It was just a small funeral. If you want a large funeral, then die young. I remember a patient of mine who died aged 40 of stomach cancer. He had a large general practice and he was deacon at his church. Over 4000 attended his funeral.
My father-in-law was just two weeks short of his 94th birthday. I had known him for 46 years, less than half his life. Almost all his contempories had preceded him. I knew something about his later career: the salesman-of-the-year awards, the blemish-free driving license despite hundreds of thousands of miles driven, the efficency of the paperwork completed and posted on the same day, the way he kept a hat that he would don just before entering a premises for the sole purpose of being able to doff it in greeting, the packet of cigarettes open to offer even though he had himself given up years previously, the natural gentlemanliness that everyone remarked on. Of his early life I knew very little. He came from the East End of London, later moving into Essex. As a young man he had boxed. He had attended a large Baptist Church and then a smaller Free Evangelical one. He served his apprenticeship in the Cigar industry becoming an expert in the field. He had been seriously ill when in his twenties, but made a good recovery. My grandchildren called him Domino Grandad, because whenever they saw him he would challenge them to a game of dominos. Being very low-church he used to mock Catholic ritual. "Who will play me a game of Dominos?" he would chant in a mock-Gregorian manner.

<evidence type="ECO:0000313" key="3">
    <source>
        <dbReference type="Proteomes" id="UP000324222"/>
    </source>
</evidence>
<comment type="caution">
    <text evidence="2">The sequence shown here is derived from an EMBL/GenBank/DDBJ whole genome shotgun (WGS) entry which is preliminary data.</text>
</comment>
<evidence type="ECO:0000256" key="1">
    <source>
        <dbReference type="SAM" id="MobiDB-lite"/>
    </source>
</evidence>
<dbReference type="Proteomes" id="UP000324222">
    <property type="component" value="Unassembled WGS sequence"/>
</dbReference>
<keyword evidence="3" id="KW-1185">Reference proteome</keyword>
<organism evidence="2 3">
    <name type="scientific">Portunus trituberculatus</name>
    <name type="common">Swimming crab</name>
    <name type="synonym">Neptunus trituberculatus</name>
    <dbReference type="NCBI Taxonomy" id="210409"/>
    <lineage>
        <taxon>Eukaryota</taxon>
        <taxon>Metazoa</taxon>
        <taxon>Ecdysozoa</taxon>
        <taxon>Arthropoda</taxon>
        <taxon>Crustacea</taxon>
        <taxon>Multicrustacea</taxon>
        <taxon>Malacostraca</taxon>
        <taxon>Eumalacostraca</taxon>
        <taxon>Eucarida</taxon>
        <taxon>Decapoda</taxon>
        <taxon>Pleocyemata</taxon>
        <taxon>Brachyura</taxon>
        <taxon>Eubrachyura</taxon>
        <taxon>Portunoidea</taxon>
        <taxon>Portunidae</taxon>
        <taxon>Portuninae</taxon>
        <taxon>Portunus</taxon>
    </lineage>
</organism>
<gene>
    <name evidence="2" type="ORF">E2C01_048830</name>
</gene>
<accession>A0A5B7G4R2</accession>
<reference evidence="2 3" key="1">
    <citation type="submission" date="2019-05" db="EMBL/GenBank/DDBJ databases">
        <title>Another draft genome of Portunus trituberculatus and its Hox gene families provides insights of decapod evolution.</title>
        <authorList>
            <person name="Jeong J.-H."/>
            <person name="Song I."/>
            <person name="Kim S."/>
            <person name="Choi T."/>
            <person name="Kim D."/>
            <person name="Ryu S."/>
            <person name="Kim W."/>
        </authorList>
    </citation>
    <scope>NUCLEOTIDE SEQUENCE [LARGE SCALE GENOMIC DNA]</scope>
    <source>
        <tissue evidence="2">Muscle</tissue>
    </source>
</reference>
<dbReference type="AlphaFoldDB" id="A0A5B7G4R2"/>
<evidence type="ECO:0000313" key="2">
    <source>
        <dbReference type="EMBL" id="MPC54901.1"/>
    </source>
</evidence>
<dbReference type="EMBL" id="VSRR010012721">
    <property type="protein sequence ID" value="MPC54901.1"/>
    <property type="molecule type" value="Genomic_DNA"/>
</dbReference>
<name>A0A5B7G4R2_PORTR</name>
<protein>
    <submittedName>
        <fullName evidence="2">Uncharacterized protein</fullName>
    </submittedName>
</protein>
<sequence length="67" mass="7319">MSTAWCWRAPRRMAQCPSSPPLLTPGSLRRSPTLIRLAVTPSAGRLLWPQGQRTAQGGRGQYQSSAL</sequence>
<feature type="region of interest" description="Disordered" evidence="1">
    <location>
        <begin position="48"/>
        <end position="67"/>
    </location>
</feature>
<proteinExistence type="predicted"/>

Sometimes he would get his guitar out - acoustic with steel strings and two 'F's like a violin rather than an 'O' to let the sound out. He used to play in a banjo, ukelele and guitar band in London.
My son in America couldn't be with us at the funeral, but he sent a message:
I have rarely met someone as consistently kind, generous, charming and at ease with the world as Grandad. In the fullest sense of the word he was a gentleman. My memories of him are as a quiet but forceful presence in the kitchen at Shandon, considered and thoughtful in what he said – his own man, not repeating the words or thoughts of others.
His consideration for others was always evident; but he was nobody’s fool. He was always courteous but never a push-over. He was gentle but with a wry and sly sense of humour.
I shall remember from childhood Murray Mints and a bristling moustache, a guitarist who drove dark blue Mk2 Escort. I shall remember from adulthood a merry twinkle in the eye, a refusal to complain even when in pain, a jolly greeting to the meals on wheels lady. I shall remember the interest and enthusiasm for the world around him, the laser-sharp, insightful mind that remained right until the end.
Grandad was a model of a life well-lived, a model of what true masculinity is about and an example that authority speaks softly. It was a pleasure to have known such a man; a privilege to have been related to him.
Hail and farewell Grandad, you have made our lives brighter for having been in it. May you rest peacefully.
As I read it out to the family assembled, it brought tears to our eyes.
There were 23 of us there. The next time we all meet will I hope be our 40th wedding anniversary. I pray that there are no funerals before that.